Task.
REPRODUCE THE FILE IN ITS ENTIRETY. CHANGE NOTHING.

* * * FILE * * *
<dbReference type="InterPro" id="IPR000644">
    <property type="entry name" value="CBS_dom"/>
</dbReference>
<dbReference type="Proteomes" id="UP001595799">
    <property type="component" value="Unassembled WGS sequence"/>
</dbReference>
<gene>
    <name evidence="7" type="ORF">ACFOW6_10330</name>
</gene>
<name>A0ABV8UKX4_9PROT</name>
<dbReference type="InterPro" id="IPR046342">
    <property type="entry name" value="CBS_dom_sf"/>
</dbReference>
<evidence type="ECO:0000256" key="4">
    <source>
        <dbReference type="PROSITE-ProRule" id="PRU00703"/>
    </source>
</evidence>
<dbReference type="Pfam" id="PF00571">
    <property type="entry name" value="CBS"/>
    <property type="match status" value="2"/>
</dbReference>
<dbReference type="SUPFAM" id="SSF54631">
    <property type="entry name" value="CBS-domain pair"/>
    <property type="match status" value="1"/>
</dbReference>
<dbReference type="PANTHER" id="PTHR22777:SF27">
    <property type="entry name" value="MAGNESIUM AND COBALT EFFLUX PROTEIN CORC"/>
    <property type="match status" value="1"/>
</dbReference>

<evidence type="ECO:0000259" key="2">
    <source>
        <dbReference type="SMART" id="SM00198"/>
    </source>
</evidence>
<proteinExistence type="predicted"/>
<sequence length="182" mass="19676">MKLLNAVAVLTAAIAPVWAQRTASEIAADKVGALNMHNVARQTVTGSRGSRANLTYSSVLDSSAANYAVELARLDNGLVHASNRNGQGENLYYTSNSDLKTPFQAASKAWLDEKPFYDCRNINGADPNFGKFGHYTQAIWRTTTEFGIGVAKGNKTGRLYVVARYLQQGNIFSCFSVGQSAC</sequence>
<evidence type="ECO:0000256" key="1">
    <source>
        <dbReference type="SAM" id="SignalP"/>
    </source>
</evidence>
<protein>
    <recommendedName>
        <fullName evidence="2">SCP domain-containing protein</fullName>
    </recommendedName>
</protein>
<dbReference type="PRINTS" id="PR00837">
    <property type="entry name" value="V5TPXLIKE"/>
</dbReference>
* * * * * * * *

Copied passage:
<dbReference type="InterPro" id="IPR000644">
    <property type="entry name" value="CBS_dom"/>
</dbReference>
<dbReference type="Proteomes" id="UP001595799">
    <property type="component" value="Unassembled WGS sequence"/>
</dbReference>
<gene>
    <name evidence="7" type="ORF">ACFOW6_10330</name>
</gene>
<name>A0ABV8UKX4_9PROT</name>
<dbReference type="InterPro" id="IPR046342">
    <property type="entry name" value="CBS_dom_sf"/>
</dbReference>
<evidence type="ECO:0000256" key="4">
    <source>
        <dbReference type="PROSITE-ProRule" id="PRU00703"/>
    </source>
</evidence>
<dbReference type="Pfam" id="PF00571">
    <property type="entry name" value="CBS"/>
    <property type="match status" value="2"/>
</dbReference>
<dbReference type="SUPFAM" id="SSF54631">
    <property type="entry name" value="CBS-domain pair"/>
    <property type="match status" value="1"/>
</dbReference>
<dbReference type="PANTHER" id="PTHR22777:SF27">
    <property type="entry name" value="MAGNESIUM AND COBALT EFFLUX PROTEIN CORC"/>
    <property type="match status" value="1"/>
</dbReference>

<evidence type="ECO:0000259" key="2">
    <source>
        <dbReference type="SMART" id="SM00198"/>
    </source>
</evidence>
<proteinExistence type="predicted"/>
<sequence length="182" mass="19676">MKLLNAVAVLTAAIAPVWAQRTASEIAADKVGALNMHNVARQTVTGSRGSRANLTYSSVLDSSAANYAVELARLDNGLVHASNRNGQGENLYYTSNSDLKTPFQAASKAWLDEKPFYDCRNINGADPNFGKFGHYTQAIWRTTTEFGIGVAKGNKTGRLYVVARYLQQGNIFSCFSVGQSAC</sequence>
<evidence type="ECO:0000256" key="1">
    <source>
        <dbReference type="SAM" id="SignalP"/>
    </source>
</evidence>
<protein>
    <recommendedName>
        <fullName evidence="2">SCP domain-containing protein</fullName>
    </recommendedName>
</protein>
<dbReference type="PRINTS" id="PR00837">
    <property type="entry name" value="V5TPXLIKE"/>
</dbReference>